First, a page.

One final important thing I want to make a note of is the idea of touch and motherly nurturing in the therapeutic relationship. I did not experience nurturing, safe touch as a child. There was a deficit there that Anna was really keen to explore. And she was very slow and patient and always checked in on how I was feeling. But allowing her to put her hand on my arm and comfort me physically, asking her for a hug and relaxing into the hug and really feeling her hold me – these aspects of our work were so healing. They reached places inside me I think are unreachable with words alone. I remember telling Anna that my mum told me I needed too many hugs – she would push me away, get up and walk out the room if I sat next to her. Anna said to me, ‘I think you can never have too many hugs’. The energy that I got from Anna was almost like she had to hold herself back from giving too much affection and overwhelming or scaring my avoidant/disorganised parts. But letting her love me like that has helped me love my kids more freely, and love myself. Her demonstrating how freely and easily she could love me without feeling like I was depleting her resources or making her feel uncomfortable or used has helped me see that I too have an abundance of love that I can offer myself and my children. It literally changed the way I parent them, for the better. It was a fundamental part of my therapy and not something that I would choose to go without.

I understand and hear you when you say you are not a huggy/touchy person. Not just in your work but it’s just who you are. I hear you and I respect that. I hear that it’s not a rejection of me, it’s just part of who you are. It doesn’t feel good to imagine that me asking you may have made you feel uncomfortable. At the moment it will probably be months before anything close to physical contact could happen due to the restrictions protecting us from the spread of the virus and so it’s irrelevant in the current situation. I am also very aware that I have felt your support and connection through a computer screen, which is amazing. But I know that when we are in a room together there will be parts of me that believe the space between us illustrates how unlovable and disgusting they are. No amount of words, logic or reason can get through to those very young parts.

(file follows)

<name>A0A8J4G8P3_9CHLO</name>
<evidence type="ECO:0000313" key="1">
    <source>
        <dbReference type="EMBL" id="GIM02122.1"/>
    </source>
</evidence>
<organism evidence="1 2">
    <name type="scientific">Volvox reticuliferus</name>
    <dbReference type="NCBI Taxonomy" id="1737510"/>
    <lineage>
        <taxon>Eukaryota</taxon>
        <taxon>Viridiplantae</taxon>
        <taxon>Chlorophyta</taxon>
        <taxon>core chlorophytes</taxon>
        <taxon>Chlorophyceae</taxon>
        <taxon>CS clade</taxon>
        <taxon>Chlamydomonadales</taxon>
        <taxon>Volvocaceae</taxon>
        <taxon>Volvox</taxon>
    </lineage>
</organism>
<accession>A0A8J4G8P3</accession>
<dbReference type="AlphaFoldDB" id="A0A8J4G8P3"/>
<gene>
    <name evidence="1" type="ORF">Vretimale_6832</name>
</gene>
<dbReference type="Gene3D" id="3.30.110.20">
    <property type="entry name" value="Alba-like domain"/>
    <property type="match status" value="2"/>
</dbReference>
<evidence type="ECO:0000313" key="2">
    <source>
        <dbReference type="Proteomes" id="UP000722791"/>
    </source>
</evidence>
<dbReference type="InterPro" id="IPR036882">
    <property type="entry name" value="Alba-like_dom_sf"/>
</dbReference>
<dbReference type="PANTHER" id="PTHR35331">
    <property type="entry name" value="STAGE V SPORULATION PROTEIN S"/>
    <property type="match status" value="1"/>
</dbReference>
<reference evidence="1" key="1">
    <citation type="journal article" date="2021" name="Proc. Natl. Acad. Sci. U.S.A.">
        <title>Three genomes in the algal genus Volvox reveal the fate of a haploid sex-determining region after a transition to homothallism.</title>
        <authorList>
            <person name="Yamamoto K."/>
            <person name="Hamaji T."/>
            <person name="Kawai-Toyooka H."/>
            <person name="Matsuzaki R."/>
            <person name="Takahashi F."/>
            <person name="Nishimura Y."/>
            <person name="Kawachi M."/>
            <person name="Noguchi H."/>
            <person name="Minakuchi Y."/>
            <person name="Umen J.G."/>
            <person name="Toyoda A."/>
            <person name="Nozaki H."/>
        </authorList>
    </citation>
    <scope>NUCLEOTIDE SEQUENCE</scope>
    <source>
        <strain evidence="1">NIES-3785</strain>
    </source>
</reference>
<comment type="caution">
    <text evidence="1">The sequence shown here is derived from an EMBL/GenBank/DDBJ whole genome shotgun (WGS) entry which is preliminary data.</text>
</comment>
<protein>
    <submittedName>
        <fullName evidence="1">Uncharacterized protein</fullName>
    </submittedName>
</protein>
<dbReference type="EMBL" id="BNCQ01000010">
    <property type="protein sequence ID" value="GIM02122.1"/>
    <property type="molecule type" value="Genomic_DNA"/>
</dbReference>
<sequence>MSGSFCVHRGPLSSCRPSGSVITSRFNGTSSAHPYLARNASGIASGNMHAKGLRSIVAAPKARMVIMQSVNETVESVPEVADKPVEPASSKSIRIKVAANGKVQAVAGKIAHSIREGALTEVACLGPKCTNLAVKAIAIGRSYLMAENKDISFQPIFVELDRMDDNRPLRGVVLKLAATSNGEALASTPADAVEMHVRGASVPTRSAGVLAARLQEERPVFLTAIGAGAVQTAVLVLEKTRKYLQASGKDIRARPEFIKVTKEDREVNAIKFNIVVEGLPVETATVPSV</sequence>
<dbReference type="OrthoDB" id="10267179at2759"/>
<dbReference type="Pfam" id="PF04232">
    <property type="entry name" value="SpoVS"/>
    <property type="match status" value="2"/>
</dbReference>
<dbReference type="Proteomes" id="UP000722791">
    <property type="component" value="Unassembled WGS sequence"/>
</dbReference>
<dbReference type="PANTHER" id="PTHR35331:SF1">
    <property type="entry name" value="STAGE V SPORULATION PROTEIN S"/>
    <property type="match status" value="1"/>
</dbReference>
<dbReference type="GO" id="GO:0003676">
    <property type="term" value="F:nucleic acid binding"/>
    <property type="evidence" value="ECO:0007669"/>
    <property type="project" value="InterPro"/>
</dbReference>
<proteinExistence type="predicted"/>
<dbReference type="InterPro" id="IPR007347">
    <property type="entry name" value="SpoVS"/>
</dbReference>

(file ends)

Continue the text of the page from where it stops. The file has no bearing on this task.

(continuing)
It intrigues me, the idea that you’ve never had a client ask you if you will introduce touch/hugs in the therapeutic setting. Maybe you have been asked before and it’s always been a solid ‘no’ but when I asked you, you decided to go and reflect on it. Maybe all your other clients have met you in person and can sense from the way you feel in the room that it’s not going to be an option. I can’t be the only client who’s ever felt the need for it… especially in the world of trauma work.

I think what I’m saying Linda is that I feel really supported by you, I like you and I am glad it is you that I am working with. You have helped me and I trust that you will continue to help me. I also like it when you explicitly refer to the younger parts of me. However, I do wonder if there will always be a part of me that needs the mothering/touch side of the work and I respect that I most likely won’t get that from you. I am focusing on the here and now at the moment and I’m also aware that I won’t know about these things until I’ve sat in a room with you.

I need to learn how to precise my writing… thank you for reading this email, Linda.

I know we will talk about this on Wednesday.




*second email sent a couple of hours later*

I’m now thinking that when you said, ‘I want you to notice me,’ you might have meant, ‘I want you to see that I’m here supporting you’ or something like that. Because you said it in response to me saying that I feel like I’m just noticing you, noticing that we are doing therapy in its own right separate from the grieving Anna type therapy we’ve been mainly focusing on.

You know how you encouraged me to just notice what comes up for me post-session? To not analyse it and just notice it..! I’m clearly not very good at that 😂

Gonna try to turn my brain off now! I promise I won’t email you again.

See you Wed.
Take care.

9 thoughts on “An email to my ‘after Anna’ therapist.

  1. Lucy, I think it is a very good idea that you are taking your time. I have had to go through a lot of therapists, trying to find the right one and being determined to keep trying, while grieving the loss of a therapist after 3 years through a rupture that could not be repaired (her feelings may not have been real, but mine were). It has been brutal. Maybe things will work out with Linda. But if not, she still is serving as a holding place for you right now, or like a consultant to get you through this time at the very least. Which is no small thing. Either way, this doesn’t leave you completely alone right now! I hope Linda will continue to value your openness and honesty and continue to help you! 💙

    Liked by 2 people

  2. Great letter L! I think being as authentic as you can be right now is where it’s at. Whether L can meet your needs longer term remains to be seen but the fact you’ve expressed what your need is is half the battle. I sat for years on wanting a hug and when it boiled down to it in January she wasn’t even prepared to sit near me. This was, I think, in the end part of the deal breaker for me. I can’t believe I have a therapist who does touch and won’t experience it until the virus is less of a problem. Ffs!

    Liked by 2 people

    1. Haha I know RB talk about bad timing! But at least the trust is being built on video chat which might actually be easier than face to face. In terms of less triggering. It’ll be lovely when you can go back to sitting with A. Yeah I have nothing to lose really… already lost it. So I’m just trying to get dive straight in with these sessions 💕

      Liked by 1 person